There is a “service provision change” under the Transfer of Undertakings (Protection of Employment) Regulations 2006 (TUPE) when activities which were being carried out by one contractor are carried out instead by another, unless the client intends the “task” to be short term. In ICTS UK Ltd v Mahdi and ors, the Employment Appeal Tribunal (EAT) held that tribunals can look at events after the transfer to ascertain the client’s intention.
ICTS had provided the security at Trent Park Campus for Middlesex University until it was closed down in 2012. The company continued to provide security services at the vacant site until it was bought by a Malaysian organisation called AUCMS in July 2013. ICTS was informed in October that another security company, First Call, would be taking over the contract from 11 November 2013. First Call wrote to ICTS on 8 November saying that TUPE did not apply because, after the campus was sold, ICTS had provided limited security “for short-term duration”, the exception stipulated in Regulation 3(3)(a)(ii).
When the claimants lodged claims of unfair dismissal against both companies, First Call argued again that there was no TUPE transfer and therefore it was not liable. The contract which it won was not to provide security for an operating university campus, but to secure what was to become a building site, requiring completely different security requirements. In addition the contract was only initially for a fixed period of three months and after that only until the refurbishment of the site was complete.
Regulation 3(3)(a)(ii) states that there is a service provision change (SPC) when activities which were being carried out by one contractor are carried out instead by another contractor and immediately before the SPC, “the client intends that the activities will … be carried out by the transferee otherwise than in connection with a … task of short-term duration …”
The tribunal accepted that the activities carried on by ICTS and First Call at the site before and after 11 November 2013 were substantially the same and that the client remained the same. That meant that TUPE applied unless the condition under Regulation 3(3)(a)(ii) was engaged.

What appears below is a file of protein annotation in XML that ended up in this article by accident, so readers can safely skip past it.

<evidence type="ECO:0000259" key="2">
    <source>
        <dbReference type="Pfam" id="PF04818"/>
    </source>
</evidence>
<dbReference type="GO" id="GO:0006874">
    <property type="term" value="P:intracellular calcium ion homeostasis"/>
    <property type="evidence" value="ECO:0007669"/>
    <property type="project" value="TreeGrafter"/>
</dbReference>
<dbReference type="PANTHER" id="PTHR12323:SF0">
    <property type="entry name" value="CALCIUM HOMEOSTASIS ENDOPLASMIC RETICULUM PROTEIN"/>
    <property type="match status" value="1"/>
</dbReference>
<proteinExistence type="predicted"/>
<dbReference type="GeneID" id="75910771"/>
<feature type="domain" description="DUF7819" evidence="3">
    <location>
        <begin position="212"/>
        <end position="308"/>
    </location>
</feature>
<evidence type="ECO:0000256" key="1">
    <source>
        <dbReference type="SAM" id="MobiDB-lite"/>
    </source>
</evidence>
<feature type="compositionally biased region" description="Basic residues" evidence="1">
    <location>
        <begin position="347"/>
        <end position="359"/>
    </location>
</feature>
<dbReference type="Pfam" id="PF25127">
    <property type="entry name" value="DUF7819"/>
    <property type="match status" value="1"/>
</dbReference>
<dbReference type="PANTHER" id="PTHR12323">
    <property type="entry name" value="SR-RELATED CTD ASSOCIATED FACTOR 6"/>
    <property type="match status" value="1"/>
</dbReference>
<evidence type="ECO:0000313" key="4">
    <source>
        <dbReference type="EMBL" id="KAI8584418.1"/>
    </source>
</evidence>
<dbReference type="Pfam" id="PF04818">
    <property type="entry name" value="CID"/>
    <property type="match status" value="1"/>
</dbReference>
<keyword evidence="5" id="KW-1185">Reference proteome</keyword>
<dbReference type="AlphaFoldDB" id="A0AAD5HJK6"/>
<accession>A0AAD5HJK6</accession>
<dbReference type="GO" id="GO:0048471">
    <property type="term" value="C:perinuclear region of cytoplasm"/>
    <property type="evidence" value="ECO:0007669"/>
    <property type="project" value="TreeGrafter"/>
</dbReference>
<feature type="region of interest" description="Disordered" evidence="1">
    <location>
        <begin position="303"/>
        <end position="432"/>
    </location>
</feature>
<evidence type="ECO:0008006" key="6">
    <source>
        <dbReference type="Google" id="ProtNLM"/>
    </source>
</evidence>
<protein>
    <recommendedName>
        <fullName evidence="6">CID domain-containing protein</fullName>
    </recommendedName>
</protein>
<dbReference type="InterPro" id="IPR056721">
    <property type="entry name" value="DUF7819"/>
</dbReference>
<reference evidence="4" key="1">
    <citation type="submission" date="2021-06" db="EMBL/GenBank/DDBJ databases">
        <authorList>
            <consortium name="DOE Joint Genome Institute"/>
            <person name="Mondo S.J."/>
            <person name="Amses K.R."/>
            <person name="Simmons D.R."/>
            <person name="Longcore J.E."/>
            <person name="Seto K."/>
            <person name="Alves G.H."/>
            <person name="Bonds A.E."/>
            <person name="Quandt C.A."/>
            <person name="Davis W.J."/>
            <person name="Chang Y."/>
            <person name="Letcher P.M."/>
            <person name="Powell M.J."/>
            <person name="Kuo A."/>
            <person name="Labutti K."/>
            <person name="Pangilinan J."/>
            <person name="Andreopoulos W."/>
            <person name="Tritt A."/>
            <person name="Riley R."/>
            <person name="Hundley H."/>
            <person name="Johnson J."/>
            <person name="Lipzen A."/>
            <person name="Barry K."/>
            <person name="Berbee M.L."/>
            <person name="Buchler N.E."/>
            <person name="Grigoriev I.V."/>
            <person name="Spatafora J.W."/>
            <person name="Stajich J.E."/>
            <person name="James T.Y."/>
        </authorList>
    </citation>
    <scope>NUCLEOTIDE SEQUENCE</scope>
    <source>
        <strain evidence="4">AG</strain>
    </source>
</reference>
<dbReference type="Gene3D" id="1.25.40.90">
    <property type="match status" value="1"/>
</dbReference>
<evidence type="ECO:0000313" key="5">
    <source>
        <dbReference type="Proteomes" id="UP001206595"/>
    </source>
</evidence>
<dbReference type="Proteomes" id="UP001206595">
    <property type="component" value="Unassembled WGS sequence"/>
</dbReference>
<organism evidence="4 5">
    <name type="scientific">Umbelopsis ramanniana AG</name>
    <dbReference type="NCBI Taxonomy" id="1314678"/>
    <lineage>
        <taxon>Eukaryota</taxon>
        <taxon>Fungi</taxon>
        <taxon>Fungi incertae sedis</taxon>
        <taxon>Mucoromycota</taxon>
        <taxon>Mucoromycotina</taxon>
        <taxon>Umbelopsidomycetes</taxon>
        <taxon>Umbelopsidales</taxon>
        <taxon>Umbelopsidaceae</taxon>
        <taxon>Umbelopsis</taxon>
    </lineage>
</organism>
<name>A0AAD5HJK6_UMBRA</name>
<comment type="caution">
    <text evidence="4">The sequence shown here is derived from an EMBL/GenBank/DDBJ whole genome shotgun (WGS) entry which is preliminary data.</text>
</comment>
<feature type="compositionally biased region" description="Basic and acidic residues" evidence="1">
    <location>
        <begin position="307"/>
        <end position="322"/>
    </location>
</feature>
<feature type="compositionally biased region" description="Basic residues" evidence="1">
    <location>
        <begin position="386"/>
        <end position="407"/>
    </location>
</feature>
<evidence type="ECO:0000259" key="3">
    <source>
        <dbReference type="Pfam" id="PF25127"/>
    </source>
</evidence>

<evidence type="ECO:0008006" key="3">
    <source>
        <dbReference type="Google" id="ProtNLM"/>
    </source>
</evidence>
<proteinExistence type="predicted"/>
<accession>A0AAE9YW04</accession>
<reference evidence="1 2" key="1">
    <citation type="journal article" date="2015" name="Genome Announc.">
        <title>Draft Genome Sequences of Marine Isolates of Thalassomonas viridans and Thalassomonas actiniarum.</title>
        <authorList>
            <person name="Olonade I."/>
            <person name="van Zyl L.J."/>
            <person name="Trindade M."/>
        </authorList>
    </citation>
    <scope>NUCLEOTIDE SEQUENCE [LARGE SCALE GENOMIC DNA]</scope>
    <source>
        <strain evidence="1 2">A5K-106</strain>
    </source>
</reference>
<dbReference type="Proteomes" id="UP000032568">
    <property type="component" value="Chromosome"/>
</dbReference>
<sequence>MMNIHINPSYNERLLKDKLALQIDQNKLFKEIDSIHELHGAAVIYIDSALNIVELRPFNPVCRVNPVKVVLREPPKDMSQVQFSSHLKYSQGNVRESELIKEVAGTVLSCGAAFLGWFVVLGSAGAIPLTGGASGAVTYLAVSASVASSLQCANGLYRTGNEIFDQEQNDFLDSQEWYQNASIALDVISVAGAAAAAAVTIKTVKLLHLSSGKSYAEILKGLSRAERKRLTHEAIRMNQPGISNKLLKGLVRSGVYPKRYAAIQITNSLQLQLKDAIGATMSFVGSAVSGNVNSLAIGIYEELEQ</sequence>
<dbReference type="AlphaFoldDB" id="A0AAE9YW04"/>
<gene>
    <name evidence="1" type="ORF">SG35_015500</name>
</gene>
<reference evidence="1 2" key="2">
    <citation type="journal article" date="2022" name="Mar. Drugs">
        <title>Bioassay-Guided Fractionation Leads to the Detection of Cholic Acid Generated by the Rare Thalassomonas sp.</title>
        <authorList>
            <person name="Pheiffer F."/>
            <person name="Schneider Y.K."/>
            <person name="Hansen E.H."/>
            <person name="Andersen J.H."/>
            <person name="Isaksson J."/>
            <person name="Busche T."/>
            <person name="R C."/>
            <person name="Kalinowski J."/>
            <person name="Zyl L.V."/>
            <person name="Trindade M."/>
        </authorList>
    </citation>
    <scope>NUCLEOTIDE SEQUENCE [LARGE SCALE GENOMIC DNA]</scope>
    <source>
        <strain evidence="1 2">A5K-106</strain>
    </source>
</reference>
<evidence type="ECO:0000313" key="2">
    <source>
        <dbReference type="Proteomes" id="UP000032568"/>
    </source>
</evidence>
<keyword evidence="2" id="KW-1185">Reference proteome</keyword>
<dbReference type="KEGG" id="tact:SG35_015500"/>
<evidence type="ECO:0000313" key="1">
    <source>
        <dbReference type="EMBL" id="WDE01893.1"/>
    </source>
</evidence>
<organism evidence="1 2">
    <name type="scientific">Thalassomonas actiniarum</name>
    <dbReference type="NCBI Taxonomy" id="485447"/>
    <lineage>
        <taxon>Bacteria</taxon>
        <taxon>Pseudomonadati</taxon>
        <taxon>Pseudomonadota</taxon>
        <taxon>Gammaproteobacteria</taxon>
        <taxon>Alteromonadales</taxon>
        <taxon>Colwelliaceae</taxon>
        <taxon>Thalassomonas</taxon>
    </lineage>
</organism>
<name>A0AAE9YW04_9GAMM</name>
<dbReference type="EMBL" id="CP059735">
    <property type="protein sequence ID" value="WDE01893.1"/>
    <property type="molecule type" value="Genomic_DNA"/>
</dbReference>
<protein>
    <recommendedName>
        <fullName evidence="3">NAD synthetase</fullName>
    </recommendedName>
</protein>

As AUCMS clearly intended either to redevelop the site or re-open the campus, the security operation both before and after the transfer constituted a “short-term task” and the condition in Regulation 3(3)(a)(ii) was not satisfied, as First Call had argued in their letter of 8 November. As TUPE did not apply, the claimants’ contracts did not transfer to First Call but remained with ICTS.
ICTS appealed on the basis that the judge should have taken into account evidence showing that, at the time of the hearing, AUCMS had not obtained planning permission for any significant building work and none had taken place throwing doubt on the claim that the task was “short-term”.
The EAT allowed the appeal on the basis that the judge should have taken into account events following 11 November as these were relevant when deciding the client’s intention.
The finding that no planning permission had been obtained and no building works carried out as at August 2014 cast doubt on what First Call had argued in their letter of 8 November 2013. It also raised questions about whether AUCMS had intended that the “task” would be “of short-term duration” or whether it was more of a “hope and wish” that it would be. The judge’s failure to take this evidence into account was an error of law.
In those circumstances the EAT allowed the appeal and remitted the matter to the tribunal to reconsider its decision.